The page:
FoodReference.com (since 1999)
Food Articles, News & Features Section
HOME | ARTICLES | FOOD TRIVIA | TODAY in FOOD HISTORY | FOOD TIMELINE | RECIPES
COOKING TIPS | VIDEOS | FOOD QUOTES | WHO'S WHO | FOOD TRIVIA QUIZZES
FOOD POEMS | RECIPE CONTESTS | CULINARY SCHOOLS | FOOD TOURS | FOOD FESTIVALS
A hot new food for the outdoor cooking season (The emu is from the ratite family and is a cousin of the ostrich.)
While hot dogs and hamburgers are still mainstays for the occasional out-door chef, true aficionados have expanded their grilling expertise to include many other dishes. Chicken, pork and beef still dominate the scene; but emu joins salmon and shrimp as being one of the new ‘hot foods’ for the out-door cooking season.
A red meat recognized as Heart Healthy by the American Heart Association, emu ranked best in 15 out of 20 essential nutrients in a USDA funded study at the University of Wisconsin. “Emu came out lower in fat, including saturated fats, but higher in protein,” reports American Emu Association president Gerald Edwards. “It was also higher in iron and several other essential vitamins than the other six meats tested.”
For health conscious individuals who want THE Natural Alternative, EMU meat provides better nutrition while being easy and fast to prepare. It offers taste appeal with appetite satisfaction and is recognized as a healthier red meat by the American Heart Association.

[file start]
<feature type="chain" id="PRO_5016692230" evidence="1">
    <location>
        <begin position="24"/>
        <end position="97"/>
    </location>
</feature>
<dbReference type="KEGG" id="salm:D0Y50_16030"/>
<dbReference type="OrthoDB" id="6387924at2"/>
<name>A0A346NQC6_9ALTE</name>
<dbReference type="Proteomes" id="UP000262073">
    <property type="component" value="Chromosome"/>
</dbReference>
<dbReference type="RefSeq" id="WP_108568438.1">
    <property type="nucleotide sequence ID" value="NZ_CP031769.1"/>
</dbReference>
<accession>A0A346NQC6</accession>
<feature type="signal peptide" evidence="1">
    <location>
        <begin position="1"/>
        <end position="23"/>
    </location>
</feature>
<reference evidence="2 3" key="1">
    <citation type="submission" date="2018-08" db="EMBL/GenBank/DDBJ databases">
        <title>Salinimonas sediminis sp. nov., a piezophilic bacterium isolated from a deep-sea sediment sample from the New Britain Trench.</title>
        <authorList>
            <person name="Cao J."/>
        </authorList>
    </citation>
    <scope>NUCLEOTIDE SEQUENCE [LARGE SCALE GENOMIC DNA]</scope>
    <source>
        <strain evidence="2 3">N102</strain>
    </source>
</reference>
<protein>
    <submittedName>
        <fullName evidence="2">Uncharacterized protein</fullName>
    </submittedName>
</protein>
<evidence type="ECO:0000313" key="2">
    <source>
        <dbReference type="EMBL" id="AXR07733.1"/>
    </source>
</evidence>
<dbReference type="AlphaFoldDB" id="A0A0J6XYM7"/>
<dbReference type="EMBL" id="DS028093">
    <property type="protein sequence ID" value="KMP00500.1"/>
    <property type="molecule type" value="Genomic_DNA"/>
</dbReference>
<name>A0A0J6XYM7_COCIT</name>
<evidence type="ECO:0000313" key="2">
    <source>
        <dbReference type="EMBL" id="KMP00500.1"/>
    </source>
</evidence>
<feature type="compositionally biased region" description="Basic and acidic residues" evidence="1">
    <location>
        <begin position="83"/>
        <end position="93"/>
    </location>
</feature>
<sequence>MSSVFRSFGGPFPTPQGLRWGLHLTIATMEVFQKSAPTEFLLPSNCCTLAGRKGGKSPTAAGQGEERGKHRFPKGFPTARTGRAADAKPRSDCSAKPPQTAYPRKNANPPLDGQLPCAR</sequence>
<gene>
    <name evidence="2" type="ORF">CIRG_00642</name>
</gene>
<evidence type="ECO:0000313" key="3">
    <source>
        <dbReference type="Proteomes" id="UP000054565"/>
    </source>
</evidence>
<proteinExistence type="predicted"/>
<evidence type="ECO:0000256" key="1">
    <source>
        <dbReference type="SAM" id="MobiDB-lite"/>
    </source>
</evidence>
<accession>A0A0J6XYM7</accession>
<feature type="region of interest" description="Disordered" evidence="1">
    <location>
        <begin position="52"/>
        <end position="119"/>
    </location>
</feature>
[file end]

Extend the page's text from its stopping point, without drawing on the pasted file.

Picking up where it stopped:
Unlike other choices, American EMU meat:
• Provides better health benefits than traditional meat proteins – even chicken or turkey.
• Offers superior nutrition – best in 15 of 20 essentials according to USDA
• Absorbs seasonings better than most meats
• Is raised free-range with no hormones, steroids or antibiotics
The best way to grill this lean red meat? According to Louisiana Chef Dale Bourgeois there is very little shrinkage, so you can use 3/4 the amount of emu vs. other meats. Bourgeois points out that emu requires a shorter cooking time and lower temperature than traditional meats. “When grilling emu steaks, cook to a medium rare to light medium” (150 to 160 degrees), says Bourgeois. “Fully cooked emu will retain a deep red color so care should be taken to avoid over cooking. If you want well done, use a moist cooking method.” According to Bourgeois, marinade time is reduced as emu retains flavors better than most conventional meats. “Emu is mild flavored and responds especially well to sweet marinades," says Bourgeois.
Emu is available in a variety of cuts suitable for the back yard grill, including fillet, flat and fan steaks, medallions, roast, ground and more.
American Emu Association - www.aea-emu.org
Please feel free to link to any pages of FoodReference.com from your website.
For permission to use any of this content please E-mail: [email protected]
All contents are copyright © 1990 - 2018 James T. Ehler and www.FoodReference.com unless otherwise noted. All rights reserved. You may copy and use portions of this website for non-commercial, personal use only.
Any other use of these materials without prior written authorization is not very nice and violates the copyright.
Please take the time to request permission.